Risk, Responsibility, and Generic Drugs

Harvard University, Cambridge, Massachusetts, United States
New England Journal of Medicine (Impact Factor: 55.87). 11/2012; 367(18):1679-81. DOI: 10.1056/NEJMp1208781
Source: PubMed

Full-text preview

Available from:
  • [Show abstract] [Hide abstract]
    ABSTRACT: Background The official prescribing information document distributed with a prescription drug is a key source of safety information, but it may include excessive or insufficient details. Objectives To compare prescribing information approved by the US Food and Drug Administration with the UK, Canada and Australia to identify content differences in safety warnings. Methods For 20 top-selling prescription drugs, we used an automated natural language processing tool to calculate the number and severity of reported adverse drug reactions (ADRs). We fit hierarchical Poisson models and included fixed effects for other prescribing information characteristics. Separately, we analysed the appearance and content of ‘black box’ warnings. Results There was substantial variation in safety content of approved prescribing information. Canada had the highest median ADRs per drug (138 (IQR 86–234)) and the UK had the lowest (84 (IQR 51–111)). The number of ADRs reported was on average 50% higher in Canada compared with the USA (ratio of ADRs/document: 1.5, 95% CI 1.4 to 1.6, p<0.001). By contrast, there were on average 15% fewer ADRs listed in the UK compared with the USA (ratio of ADRs/document 0.85 (95% CI 0.78 to 0.93, p<0.001), and 21% fewer ADRs listed in Australia compared with the USS (ratio of ADRs/document 0.79, 95% CI 0.74 to 0.85, p<0.001). There were no variations in ADR severity. The presence and qualitative content of boxed warnings also showed substantial diversity. Conclusions International variations exist in the presentation of safety data in drug prescribing information, which may have important implications for patient safety. Better international coordination is necessary to enhance use of this information for patient decision-making.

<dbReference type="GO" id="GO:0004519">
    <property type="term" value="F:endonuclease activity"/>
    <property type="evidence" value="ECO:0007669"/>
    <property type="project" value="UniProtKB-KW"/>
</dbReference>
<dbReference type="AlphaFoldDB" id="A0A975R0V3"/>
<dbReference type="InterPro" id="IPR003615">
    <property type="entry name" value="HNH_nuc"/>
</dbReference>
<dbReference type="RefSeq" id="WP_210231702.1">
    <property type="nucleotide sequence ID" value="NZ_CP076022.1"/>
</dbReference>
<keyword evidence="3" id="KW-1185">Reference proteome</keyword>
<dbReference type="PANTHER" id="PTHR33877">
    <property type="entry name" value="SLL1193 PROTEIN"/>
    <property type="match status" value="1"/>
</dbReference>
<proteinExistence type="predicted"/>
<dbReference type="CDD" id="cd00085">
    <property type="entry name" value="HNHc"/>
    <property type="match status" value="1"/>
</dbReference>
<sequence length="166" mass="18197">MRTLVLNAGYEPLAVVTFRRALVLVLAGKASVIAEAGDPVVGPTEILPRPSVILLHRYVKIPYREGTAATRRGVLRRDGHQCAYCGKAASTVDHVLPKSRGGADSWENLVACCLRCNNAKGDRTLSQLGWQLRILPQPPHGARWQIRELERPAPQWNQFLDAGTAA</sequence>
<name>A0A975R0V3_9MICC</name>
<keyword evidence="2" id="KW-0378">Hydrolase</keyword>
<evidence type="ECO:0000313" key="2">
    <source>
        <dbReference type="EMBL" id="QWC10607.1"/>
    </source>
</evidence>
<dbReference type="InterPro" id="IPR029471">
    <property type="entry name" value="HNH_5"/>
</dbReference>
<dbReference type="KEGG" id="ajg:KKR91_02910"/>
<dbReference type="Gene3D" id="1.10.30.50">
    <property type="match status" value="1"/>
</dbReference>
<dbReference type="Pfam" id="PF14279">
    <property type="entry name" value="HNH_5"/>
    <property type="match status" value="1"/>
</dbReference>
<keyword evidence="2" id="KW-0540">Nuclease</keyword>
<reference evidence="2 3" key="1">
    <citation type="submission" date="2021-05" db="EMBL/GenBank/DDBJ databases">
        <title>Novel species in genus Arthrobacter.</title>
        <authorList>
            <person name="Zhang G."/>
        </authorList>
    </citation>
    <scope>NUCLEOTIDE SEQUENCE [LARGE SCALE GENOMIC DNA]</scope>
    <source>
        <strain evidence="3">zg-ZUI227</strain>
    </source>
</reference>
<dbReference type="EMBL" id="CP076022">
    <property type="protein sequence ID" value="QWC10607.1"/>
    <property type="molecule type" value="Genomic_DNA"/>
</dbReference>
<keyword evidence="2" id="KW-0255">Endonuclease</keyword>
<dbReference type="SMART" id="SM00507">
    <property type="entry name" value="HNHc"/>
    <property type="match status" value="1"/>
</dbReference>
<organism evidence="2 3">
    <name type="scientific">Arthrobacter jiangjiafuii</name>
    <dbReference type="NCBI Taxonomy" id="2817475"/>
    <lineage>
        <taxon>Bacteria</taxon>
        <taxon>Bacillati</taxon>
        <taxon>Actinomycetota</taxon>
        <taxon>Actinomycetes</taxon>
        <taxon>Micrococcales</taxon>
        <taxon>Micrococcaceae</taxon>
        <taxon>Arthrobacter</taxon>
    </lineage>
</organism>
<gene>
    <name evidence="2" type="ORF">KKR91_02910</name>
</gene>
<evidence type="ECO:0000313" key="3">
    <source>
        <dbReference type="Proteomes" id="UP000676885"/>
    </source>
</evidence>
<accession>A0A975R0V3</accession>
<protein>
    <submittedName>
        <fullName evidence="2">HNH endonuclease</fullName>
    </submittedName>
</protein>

BMJ quality & safety 04/2013; 22(9). DOI:10.1136/bmjqs-2012-001704 · 3.99 Impact Factor

  • JAMA The Journal of the American Medical Association 08/2013; 310(10). DOI:10.1001/jama.2013.228349 · 35.29 Impact Factor
  • [Show abstract] [Hide abstract]
    ABSTRACT: The summary of product characteristics (SPC) provides information for the safe prescription and use of a drug consistency of critical interaction warnings and quality of presentation of undesirable effects as well as concordance of critical information of representative drugs marketed in the USA, the UK and Germany. Reciprocal warnings regarding drug-drug interactions that constitute contraindications were frequently missing in the SPCs of the drugs concerned (all countries >40%). Most SPCs did not explicitly exclude adverse reactions considered not reasonably attributable to the use of the drug. Comparing SPCs of different generic brands of the same drug only 60%, 10%, 20% of the US, UK and German SPCs, respectively, provided identical contraindications.Current SPCs contain inconsistencies and misleading data that are not compatible with the purpose of SPCs to provide a basis for safe prescription and use of these drugs.Clinical Pharmacology & Therapeutics (2014); Accepted article preview online 25 July 2014; doi:10.1038/clpt.2014.156.
    Clinical Pharmacology &#38 Therapeutics 07/2014; 96(5). DOI:10.1038/clpt.2014.156 · 7.90 Impact Factor